12 Steps to Hiring a Contractor for Less
This is the time of year when you look at your home afresh and think about all the improvements you'd like to make. The prospect of some tax refund cash might be just the spur you need to get started. However, unless the projects are small or you know a lot about home remodeling, hiring a contractor may be necessary. Here are some tips on how to hire a contractor for less.
If you are considering a small project, you need a contractor who specializes in the kind of work you need done, such as tiling, electrical, carpentry, or roofing. If you are planning a major overhaul, like redoing your kitchen or building an addition, you need a general contractor who will oversee the project and assign work to specialty subcontractors.
The first place to start looking for a contractor is with family and friends. Chances are someone in your network has hired a contractor in the past and can make a recommendation. Kitchen and bath designers, architects, and home improvement stores can often make suggestions based on contractors they or their clients have used.
According to Consumer Reports, a good rule of thumb is to get a minimum of three comparison quotes. This means having three separate contractors come to your home to see the work that's on the agenda, talk to you about your requirements, and write up a quote that includes a timeline, the cost of labor and materials, and any subcontractors that may be needed. Carefully compare each portion of the three quotes and be sure the items listed are the same; if not, ask for another quote to reflect your requirements. Also ask for a list of references, preferably with homeowners who have done a job similar to the one you are planning. Be sure to call them and ask detailed questions. Building Advisor.com offers a comprehensive list of questions to ask contractors and references.
According to contractor John Kelly of JKelly Construction in Hudson, N.Y., clients need to do their homework and research their options. That way, the contractor isn't starting from zero when the consultation begins. Kelly says that it's important for consumers to be clear about what they want to accomplish, taking the time to read construction design documents and proposals so that they can understand exactly what products and services are specified in the contract.
Contracting work almost never comes in on budget. The reasons for this include changes in design after the job starts and misunderstandings about the scope of work. Kelly says that underestimating labor time is one of the biggest reasons for cost overruns. The best way to protect yourself is to have a fixed price contract which limits your costs to those agreed upon in the contract. Even so, changes will almost always come up in the course of construction that add to the bill. The contract overview at Angie's List suggests that you plan for overruns of about 20 percent.
An itemized quote will help you identify what costs the most. By looking carefully at the itemized quote, you may find areas where you can cut costs. For example, if you're doing a kitchen remodel and have specified a granite countertop, the high cost for fabrication and installation of the stone may lead you to go with a cheaper laminate countertop.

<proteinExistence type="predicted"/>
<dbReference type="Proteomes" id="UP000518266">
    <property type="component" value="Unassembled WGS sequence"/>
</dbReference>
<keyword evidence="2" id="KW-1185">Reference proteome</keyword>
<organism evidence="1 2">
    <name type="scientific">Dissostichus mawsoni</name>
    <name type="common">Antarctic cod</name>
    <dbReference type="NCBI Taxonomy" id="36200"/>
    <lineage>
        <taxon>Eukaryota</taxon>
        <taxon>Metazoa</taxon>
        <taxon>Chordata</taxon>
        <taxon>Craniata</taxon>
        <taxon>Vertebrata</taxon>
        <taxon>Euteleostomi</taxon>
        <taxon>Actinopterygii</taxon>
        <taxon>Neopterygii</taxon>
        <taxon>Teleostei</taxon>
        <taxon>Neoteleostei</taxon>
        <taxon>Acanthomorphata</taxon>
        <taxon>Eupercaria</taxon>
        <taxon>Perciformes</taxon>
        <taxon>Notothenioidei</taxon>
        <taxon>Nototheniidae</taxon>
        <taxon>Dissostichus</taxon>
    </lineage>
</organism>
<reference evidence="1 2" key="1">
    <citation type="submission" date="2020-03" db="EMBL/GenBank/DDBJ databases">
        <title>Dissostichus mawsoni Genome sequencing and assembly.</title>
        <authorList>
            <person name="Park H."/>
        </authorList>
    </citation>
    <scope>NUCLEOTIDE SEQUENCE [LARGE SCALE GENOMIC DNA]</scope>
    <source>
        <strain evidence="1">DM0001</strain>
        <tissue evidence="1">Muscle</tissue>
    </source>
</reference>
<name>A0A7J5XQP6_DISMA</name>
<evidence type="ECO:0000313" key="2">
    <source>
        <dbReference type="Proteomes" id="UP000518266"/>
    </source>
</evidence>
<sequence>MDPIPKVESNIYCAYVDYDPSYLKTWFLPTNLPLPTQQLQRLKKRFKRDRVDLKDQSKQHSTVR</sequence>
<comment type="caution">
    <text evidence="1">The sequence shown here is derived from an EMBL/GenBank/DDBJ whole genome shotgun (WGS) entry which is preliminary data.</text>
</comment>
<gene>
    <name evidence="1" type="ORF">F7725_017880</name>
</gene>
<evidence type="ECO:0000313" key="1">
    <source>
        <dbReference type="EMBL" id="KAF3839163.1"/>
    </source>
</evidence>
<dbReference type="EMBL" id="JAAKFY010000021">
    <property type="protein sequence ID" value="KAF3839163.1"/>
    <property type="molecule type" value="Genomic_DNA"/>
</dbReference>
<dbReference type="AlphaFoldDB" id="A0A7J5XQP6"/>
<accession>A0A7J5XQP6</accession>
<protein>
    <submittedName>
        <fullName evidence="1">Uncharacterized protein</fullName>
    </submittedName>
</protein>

Scrutinizing the itemized contractor quote and picking out specific components that you can complete on your own is another way to cut contractor costs. Back to the kitchen example: If your remodeling contractor puts a backsplash in the quote, consider doing it yourself to save labor costs, assuming you‘re up to the relatively simple job.
This is a no brainer. Always check for proper insurance, licenses, certifications, and even permits that are necessary for the project. To check certifications and licensing, consult with your state's department of consumer affairs, which should have a licensing division. This will save you a lot of money and hassle in the long run. Imagine the expense you'll incur if you hire a roofing contractor without insurance and he falls off the roof.
A quote isn't set in stone. Don't be afraid to negotiate contractor costs. If the contractor really wants your business, chances are there's some wiggle room in the quote. The time of year can make a difference. Contractors are more likely to negotiate deals in January when most people are strapped for cash after the holidays and demand for home improvement contractor work is low.
Do not pay in full upfront. If you do, there's no guarantee the job will be completed. A payment schedule specified in the contract is your best option. Make payments as you go. According to the home repair site This Old House, the first payment on a large project might be 10 percent, with three payments of 25 percent spaced evenly throughout the job. The final 15 percent is paid only when every item on the punch list has been completed.
Your contractor will be in your home and around your family for weeks or months. There will be changes and decisions made that impact the way you live for years to come. If for any reason you don't feel that there is good communication or you don't feel a high level of trust, you shouldn't hire a contractor, no matter how good the quote.
A quote forms the basis of a contract that includes even more details. The contract should include the payment schedule, the start date and anticipated completion date, a list of materials and products used in the project, and, if you're using a general contractor, a requirement that the contractor obtain lien releases from all subcontractors so that you're not liable if the contractor doesn't pay them. Once you negotiate all the terms and accept and sign the bid, your project can begin.